Going back to QC after 5 weeks was emotionally tough. It was a wonderful flat and a good community there. I’d quite quickly fallen in love with the view over Esher Green and the space so different from modern developments with tiny rooms, open plan kitchen diners (eugh) and clip-on balconies and so to see it so-marred by fire and water damage was distressing. My flat wasn’t substantially affected by the fire itself but the water damage was more significant than i had anticipated, exacerbated by the 5 weeks of stagnant damp.

Mould was almost everywhere, with black spores crawling over the walls. A wardrobe where I kept everything but my main clothes was soaked through. I pulled out armfulls of drenched and rancid running kit, Uni rowing kit, shoes covered in spores. I found the pile of books, cards and keepsakes from my son which I was hopeful had avoided flames all soaked and stuck together instead. His infant handwriting now disappeared like invisible ink. Books from my childhood saved to read to him in the coming years all contorted and wretched from the water which had saved so much else.

In the lounge, a solid wood mid-century unit was damp to the touch, pools of water stood on top of it. Thankfully the drawers and shelves inside were dry and a sanctuary for the tech containing my precious photos. Bizarrely, the orchids I had spent weeks trying diligently not to kill had survived perfectly happy in the humid atmosphere, although a rose I’d nursed back to vigorous life during lockdown didn’t make it. In the hall cupboard, another place I’d assumed would be perfectly fine, I found a sentimental (and expensive!) canvas holdall riddled with mildew and all-but unsalvageable alongside brand new running gear with the stench of a long-forgotten gym towel. Earlier in the year I’d edited my collection of running event medals and t-shirts down to the most important, of course these were right there in the same compromised cupboard.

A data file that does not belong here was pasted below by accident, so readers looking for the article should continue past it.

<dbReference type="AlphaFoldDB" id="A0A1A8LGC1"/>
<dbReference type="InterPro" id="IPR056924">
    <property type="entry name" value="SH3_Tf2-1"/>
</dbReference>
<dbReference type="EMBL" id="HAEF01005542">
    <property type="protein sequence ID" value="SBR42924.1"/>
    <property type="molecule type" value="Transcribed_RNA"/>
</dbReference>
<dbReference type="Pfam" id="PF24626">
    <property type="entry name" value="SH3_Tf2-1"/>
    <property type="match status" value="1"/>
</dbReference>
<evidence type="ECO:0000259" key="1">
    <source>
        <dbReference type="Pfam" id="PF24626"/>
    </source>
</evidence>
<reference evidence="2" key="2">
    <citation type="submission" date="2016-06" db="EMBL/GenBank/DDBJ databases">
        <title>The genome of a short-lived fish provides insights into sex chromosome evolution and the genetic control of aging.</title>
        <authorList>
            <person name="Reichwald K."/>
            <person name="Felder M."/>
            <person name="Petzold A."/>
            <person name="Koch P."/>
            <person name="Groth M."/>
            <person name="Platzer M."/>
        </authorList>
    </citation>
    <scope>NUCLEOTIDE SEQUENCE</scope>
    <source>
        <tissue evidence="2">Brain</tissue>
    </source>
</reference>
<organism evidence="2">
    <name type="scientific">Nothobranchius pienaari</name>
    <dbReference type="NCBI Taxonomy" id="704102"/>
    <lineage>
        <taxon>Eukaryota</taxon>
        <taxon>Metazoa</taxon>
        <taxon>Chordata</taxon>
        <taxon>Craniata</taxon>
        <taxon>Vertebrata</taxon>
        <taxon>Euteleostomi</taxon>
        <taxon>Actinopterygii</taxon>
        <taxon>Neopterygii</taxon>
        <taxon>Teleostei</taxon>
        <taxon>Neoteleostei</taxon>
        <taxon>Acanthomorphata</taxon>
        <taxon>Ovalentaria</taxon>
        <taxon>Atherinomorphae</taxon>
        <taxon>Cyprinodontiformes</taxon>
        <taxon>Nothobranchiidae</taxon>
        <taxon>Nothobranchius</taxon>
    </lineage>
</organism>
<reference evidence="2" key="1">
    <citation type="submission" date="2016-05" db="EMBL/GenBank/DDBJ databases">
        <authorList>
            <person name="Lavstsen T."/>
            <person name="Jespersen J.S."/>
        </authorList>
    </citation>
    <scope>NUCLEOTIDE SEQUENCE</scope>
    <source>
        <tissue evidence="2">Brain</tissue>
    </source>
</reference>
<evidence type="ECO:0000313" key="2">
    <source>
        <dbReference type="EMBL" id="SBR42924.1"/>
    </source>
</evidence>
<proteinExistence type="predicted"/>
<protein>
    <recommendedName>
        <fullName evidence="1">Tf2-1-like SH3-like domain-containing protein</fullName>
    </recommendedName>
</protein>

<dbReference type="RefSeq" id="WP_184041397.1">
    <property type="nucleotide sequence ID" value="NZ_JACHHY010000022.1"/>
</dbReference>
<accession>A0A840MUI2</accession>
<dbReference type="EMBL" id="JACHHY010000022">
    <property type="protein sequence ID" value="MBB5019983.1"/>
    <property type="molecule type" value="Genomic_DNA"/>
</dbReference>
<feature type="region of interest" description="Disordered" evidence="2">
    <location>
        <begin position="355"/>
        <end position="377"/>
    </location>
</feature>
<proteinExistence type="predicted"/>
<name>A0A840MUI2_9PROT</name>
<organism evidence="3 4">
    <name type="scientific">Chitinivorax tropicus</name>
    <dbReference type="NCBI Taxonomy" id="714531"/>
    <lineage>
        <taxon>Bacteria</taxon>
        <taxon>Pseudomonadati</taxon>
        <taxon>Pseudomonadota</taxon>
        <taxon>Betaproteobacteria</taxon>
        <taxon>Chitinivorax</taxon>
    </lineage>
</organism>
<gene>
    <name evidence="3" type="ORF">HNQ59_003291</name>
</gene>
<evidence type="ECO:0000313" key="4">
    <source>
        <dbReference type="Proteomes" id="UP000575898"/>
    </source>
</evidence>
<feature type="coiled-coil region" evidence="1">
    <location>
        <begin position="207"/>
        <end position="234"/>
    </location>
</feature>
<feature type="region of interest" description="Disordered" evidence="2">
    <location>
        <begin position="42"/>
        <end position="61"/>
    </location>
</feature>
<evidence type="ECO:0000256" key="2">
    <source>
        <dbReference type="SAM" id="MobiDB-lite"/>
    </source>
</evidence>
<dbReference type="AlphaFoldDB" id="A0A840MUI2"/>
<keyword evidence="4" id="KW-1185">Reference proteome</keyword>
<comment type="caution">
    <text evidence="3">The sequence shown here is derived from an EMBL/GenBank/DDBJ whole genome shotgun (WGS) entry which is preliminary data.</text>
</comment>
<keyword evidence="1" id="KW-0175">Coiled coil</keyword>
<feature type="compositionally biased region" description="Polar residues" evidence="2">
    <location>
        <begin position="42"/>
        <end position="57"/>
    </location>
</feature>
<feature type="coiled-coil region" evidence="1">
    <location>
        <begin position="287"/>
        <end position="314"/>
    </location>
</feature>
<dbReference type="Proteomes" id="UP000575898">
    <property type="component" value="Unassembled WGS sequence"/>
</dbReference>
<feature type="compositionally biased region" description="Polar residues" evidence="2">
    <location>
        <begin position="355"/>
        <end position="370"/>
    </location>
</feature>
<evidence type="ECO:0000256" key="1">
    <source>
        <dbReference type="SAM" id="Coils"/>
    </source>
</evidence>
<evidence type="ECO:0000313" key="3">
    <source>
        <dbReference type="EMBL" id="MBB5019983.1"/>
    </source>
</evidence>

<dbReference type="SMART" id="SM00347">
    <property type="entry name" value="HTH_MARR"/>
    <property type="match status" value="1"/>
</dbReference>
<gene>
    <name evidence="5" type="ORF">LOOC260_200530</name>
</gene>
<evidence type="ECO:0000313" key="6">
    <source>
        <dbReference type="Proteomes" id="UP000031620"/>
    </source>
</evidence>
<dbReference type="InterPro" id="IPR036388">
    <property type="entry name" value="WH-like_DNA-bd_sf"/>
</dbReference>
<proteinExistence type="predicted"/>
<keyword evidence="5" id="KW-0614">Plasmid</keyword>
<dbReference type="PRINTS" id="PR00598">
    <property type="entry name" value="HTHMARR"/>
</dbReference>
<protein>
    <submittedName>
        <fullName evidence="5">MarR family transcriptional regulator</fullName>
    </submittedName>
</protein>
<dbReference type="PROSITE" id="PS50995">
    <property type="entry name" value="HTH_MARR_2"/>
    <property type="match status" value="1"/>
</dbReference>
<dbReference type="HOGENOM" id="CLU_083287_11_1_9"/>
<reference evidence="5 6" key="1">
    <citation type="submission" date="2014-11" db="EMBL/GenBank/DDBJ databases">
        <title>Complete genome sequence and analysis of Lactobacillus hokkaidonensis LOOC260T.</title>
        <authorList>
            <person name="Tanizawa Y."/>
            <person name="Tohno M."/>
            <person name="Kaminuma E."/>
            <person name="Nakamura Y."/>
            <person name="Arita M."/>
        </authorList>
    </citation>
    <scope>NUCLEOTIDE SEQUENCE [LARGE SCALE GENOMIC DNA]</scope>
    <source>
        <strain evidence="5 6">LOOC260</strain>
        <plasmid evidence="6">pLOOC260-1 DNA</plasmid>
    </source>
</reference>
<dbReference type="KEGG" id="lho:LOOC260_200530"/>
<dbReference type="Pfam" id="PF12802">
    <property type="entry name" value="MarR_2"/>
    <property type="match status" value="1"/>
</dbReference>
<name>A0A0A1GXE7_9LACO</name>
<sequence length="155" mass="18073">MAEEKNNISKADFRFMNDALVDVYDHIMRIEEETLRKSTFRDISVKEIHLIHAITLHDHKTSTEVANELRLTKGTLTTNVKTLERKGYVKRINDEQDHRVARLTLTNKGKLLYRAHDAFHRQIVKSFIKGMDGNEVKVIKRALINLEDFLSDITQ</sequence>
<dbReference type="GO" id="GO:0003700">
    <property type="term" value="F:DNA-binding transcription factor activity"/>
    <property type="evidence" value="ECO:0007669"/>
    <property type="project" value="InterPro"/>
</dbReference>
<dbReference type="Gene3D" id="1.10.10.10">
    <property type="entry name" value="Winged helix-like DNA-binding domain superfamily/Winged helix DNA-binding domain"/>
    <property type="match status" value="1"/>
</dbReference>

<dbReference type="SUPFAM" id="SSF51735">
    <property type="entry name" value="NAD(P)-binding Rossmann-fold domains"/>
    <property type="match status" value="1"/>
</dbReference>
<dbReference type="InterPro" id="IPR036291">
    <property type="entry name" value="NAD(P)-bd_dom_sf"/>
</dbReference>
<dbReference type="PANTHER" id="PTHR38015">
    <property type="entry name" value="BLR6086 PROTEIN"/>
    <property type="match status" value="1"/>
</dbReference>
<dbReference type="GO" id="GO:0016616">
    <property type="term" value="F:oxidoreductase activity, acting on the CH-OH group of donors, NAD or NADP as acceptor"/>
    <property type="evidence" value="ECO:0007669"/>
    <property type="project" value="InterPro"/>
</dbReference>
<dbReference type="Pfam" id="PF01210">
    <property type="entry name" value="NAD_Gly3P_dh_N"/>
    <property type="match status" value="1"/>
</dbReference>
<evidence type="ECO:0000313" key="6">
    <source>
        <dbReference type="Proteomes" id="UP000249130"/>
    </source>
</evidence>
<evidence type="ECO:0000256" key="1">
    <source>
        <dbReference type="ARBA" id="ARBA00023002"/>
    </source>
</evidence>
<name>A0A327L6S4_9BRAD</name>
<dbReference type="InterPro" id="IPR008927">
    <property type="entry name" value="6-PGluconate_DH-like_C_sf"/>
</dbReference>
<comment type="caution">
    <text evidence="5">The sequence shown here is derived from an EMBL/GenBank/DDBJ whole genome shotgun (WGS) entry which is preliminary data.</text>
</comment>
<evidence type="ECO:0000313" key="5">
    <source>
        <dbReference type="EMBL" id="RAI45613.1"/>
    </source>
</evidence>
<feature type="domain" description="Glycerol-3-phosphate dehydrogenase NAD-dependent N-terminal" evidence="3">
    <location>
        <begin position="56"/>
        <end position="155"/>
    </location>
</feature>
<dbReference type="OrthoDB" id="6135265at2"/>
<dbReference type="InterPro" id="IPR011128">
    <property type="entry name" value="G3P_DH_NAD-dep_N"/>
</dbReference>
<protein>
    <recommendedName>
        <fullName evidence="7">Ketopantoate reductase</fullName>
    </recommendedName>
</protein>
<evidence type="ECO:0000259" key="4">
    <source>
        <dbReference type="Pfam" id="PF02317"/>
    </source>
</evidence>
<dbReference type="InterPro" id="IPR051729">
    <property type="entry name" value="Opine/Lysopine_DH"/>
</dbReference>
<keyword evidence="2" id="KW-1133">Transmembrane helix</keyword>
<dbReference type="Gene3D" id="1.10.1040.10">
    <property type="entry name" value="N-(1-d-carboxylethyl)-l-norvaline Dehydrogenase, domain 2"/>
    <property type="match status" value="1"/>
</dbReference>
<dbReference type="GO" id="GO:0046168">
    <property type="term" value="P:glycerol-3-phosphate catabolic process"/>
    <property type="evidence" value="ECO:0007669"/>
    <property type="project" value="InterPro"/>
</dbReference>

Watching my Dad frantically cascade belongings in to boxes that I’d spent hours organising into need drawers and shelves brought in to focus how much things needed to change and quickly. I’ve resolved to continue my plans to slim down possessions. I can’t rationalise a single argument for having more ‘stuff’. I want fewer things all round, a simpler life.

It’s been a bit of a joke over the years that I have such a small wardrobe of day-to-day clothes, but simply buying three identical t-shirts and a new pair of identical jeans was a genuine bonus. I want to adopt the same approach to the rest of my belongings.

The days ahead
While my nomadic life and the generosity of family continues, by the start of August I should be in a new place in Esher. I might even be back commuting to the office by mid-month. Between now and then I am slowly going through possessions in storage, washing clothes (again, and again … mildew and mould are incredibly odorous and persistent). I’m replacing the wrecked stuff and consolidating the rest.